On Monday, Walk and Heiking received a carload of Dort cars, the first of these very excellent cars to be received for sale in Neillsville.  There area number of Dort owners here and they are very satisfied with their Dort cars.


Licensed to Marry:


Paul A. Jaeger and Ella Coulthard of Sherwood; W. E. Stayton of Loyal and Laura Stumpner of Beaver; Harland Potter of York and Elsie Lastofka of Neillsville; Floyd Gardner of Town of Loyal and Margaret Zuege of Town of Loyal; Arnold Dudei of Town of Seif and Esther Dollase of Town of Weston; John Ravska of Hixon and Erna Mumm of Thorp; Ferdinand Dahl and Frieda Garbusch of Town of York; Ira Kline of Town of Loyal and Laura Gilbert of Town of Sherman.


On Wednesday of last week Judge Schoengarth officiated at the wedding of Wm. Rondorf and Miss Esther Pagelsdorf.  The groom is an excellent young farmer in the Town of York and his bride is a fine young lady from Loyal.


Monday evening Co A 3rd Regt. Wisconsin National Guard came into being again when 66 men were mustered into the new Guard. Capt. F. C. Becker was to have been present to swear in the company, but he was delayed by the train service so the new company was mustered in by Capt. J. J. Irvine.  Of the 66 men on the floor Monday night, many are from around Neillsville, but a considerable number of new company members live at Greenwood, Loyal, Chili and Granton.  There are 84 men who have signed the roll of the new company, but only 66 were present Monday night.


At the conclusion of the work, a number of the company members’ wives gave the boys a surprise in the way of an oyster supper and banquet.


November 1949


Walter Durst has resigned as manager of the Neillsville Milk Products Cooperative.  Durst will be succeeded by B. H. Crissinger of Fairmont, Minn.  This change was made at a meeting of the directors held Saturday night.  Mr. Crissinger was present at the meeting, and acquainted the members with his qualifications.


The resignation of Mr. Durst grows out of weariness and considerations of health.  Prior to undertaking this managerial responsibility, Mr. Durst had been partial retirement, after a long period of operating a cheese plant.  He had spent years at the Hemlock factory and had operated there under difficult war conditions.  What he went through there left its mark upon a physique, which had experienced the wear and tear of war.


After some years as manager of the Cooperative, Mr. Durst seeks less responsibility and tension, and had so indicted to the directors.  The understanding is that Mr. Durst will not part company with this connection, but that he will now serve the Cooperative as a fieldman, engaging in the campaign for quality.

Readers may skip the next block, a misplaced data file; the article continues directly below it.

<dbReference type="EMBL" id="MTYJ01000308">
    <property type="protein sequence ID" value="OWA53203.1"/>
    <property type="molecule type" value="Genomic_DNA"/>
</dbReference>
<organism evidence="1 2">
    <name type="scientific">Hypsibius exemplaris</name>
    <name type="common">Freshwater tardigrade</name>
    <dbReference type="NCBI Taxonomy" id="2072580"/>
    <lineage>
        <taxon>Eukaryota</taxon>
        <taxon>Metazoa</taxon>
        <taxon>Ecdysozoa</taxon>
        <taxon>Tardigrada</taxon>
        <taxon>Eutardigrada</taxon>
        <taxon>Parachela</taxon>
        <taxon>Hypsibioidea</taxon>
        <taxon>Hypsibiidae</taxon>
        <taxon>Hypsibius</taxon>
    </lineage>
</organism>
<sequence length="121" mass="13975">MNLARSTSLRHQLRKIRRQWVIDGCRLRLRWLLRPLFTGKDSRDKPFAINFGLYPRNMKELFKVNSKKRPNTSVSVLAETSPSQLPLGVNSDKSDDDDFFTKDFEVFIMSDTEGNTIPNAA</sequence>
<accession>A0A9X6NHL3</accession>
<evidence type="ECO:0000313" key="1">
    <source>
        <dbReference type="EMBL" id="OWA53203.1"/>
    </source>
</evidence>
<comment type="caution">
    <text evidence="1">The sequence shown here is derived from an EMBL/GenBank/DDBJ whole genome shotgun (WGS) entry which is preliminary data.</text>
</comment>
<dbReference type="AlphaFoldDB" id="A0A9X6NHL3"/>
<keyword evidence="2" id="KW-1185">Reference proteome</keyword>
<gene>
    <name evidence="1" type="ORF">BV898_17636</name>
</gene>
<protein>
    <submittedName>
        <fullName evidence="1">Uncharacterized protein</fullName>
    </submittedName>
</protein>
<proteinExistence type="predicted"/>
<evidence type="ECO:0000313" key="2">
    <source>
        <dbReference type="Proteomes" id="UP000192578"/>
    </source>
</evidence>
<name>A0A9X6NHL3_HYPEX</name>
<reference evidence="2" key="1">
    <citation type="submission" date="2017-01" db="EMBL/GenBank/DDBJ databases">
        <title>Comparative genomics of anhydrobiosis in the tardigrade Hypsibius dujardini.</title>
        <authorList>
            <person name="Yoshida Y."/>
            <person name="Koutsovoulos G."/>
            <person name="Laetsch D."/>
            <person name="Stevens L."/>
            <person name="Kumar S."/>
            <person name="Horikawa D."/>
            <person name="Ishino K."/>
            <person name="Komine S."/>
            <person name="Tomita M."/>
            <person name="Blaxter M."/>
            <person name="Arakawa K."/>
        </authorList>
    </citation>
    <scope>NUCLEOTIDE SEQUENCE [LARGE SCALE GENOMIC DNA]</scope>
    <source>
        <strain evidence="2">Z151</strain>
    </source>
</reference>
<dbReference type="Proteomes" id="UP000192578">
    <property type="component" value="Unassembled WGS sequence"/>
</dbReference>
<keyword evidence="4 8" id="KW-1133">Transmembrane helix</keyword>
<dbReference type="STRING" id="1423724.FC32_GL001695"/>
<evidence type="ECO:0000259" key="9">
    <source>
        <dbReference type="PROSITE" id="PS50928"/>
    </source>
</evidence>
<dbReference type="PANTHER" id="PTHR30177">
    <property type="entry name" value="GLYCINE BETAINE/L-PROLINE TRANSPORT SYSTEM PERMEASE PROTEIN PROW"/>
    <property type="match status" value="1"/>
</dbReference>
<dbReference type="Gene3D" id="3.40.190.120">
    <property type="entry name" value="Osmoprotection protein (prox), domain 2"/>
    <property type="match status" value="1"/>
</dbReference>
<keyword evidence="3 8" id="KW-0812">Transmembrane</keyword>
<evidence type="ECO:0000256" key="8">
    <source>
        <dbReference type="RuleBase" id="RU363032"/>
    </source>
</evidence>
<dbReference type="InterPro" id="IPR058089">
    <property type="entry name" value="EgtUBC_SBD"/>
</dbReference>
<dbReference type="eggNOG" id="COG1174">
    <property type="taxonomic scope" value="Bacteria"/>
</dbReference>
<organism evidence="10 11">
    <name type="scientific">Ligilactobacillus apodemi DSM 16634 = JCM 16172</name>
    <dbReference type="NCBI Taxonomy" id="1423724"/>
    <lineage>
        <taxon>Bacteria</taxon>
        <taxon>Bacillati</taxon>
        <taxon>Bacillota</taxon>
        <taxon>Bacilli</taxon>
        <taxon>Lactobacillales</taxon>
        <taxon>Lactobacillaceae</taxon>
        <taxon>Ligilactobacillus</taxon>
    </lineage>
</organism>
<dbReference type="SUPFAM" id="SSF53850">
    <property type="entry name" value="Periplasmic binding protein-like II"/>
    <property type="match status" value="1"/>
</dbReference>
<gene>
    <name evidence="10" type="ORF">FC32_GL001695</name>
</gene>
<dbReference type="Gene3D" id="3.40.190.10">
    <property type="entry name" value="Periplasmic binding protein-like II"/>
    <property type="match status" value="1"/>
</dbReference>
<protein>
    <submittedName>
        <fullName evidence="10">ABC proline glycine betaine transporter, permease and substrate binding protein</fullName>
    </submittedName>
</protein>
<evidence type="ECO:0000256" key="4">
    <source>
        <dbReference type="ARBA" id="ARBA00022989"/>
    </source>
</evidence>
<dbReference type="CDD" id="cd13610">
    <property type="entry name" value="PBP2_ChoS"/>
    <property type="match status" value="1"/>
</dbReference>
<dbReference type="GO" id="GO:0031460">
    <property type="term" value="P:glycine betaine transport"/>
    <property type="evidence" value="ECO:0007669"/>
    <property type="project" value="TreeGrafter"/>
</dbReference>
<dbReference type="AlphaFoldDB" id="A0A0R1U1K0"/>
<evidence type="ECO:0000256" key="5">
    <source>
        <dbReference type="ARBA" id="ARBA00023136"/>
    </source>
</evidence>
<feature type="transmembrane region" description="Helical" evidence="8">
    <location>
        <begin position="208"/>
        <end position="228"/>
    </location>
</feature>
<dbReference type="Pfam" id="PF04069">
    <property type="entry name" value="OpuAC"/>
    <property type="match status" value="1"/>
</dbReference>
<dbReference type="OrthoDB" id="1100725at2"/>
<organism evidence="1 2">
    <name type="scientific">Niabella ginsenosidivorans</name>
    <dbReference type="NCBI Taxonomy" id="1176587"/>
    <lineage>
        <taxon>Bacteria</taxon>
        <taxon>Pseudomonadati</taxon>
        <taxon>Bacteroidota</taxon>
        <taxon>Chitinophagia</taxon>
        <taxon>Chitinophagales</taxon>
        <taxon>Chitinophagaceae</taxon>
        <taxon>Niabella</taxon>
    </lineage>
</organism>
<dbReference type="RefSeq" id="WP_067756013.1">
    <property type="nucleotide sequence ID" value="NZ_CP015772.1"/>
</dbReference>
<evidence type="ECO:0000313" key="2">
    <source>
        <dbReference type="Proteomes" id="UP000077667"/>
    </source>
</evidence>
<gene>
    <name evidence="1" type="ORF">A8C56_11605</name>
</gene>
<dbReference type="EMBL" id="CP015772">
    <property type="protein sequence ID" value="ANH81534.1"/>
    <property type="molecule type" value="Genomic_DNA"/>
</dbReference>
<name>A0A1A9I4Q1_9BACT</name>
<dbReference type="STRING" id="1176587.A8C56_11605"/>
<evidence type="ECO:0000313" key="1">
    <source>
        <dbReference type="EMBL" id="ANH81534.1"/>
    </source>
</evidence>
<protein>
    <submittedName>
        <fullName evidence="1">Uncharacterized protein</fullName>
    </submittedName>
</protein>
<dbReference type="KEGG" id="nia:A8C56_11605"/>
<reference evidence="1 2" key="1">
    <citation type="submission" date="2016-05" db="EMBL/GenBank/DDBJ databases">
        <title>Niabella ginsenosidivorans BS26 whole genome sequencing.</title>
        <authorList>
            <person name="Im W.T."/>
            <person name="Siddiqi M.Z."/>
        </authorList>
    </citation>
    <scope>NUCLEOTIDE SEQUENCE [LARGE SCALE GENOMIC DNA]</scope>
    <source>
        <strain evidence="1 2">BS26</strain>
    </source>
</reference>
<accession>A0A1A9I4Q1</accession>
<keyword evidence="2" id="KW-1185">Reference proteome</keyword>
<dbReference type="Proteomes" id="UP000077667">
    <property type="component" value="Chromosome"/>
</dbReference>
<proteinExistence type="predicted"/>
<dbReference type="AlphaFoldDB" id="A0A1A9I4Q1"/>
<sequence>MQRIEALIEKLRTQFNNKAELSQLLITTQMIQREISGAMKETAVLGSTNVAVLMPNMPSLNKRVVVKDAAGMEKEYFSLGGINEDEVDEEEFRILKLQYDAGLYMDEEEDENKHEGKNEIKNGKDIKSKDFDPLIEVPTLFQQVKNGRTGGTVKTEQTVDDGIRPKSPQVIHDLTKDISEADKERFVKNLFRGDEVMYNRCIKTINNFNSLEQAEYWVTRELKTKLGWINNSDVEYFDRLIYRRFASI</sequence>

Four men joined the Service Company, 128th Infantry, at its meeting last Monday night.  They are: Glenn Suckow, Karl Petersen, Robert Kapfer and Donald Turner.  All are from the Neillsville area.   


“No Trespassing” signs are spotting the countryside in the deer areas of Clark County almost like freckles peppered on a redhead’s face.


Thus far more than 3,900 such signs have been prepared for sportsmen’s clubs of the county, and a great many of these already have been posted in anticipation of the coming antlerless deer season.


In addition to the private land, which is posted, there will be approximately 17,300 acres of county owned lands in reserve during the deer season. Warden Carl Frick said Tuesday that the game reserves will be completely set up in Clark County by the night of November 12, which is a week in advance of the opening of the season.


Mrs. Robert French was pleasantly surprised on Wednesday afternoon when 14 of her old neighbors and friends from Levis, and Mrs. Otto Liskow, Mrs. George Beeckler and Mrs. George Frantz from town came to spend the afternoon with her and assist her in celebrating her 80th birthday.  She received many gifts, after which a lunch was served.  On Thursday afternoon another group of ladies came in to wish her a happy birthday.


Fourteen Boy Scouts and three older advisers got a start last Sunday on a scout cabin at the Neillsville City shale pit, which will be used principally for overnight hikes.


They cleared the land and started the framework for a 15’ x 15’ structure.  The building is planned to accommodate a patrol. Assisting the boys were Dwayne Schweinler Scoutmaster, and Jack Tibbett, Northside Scout committee man.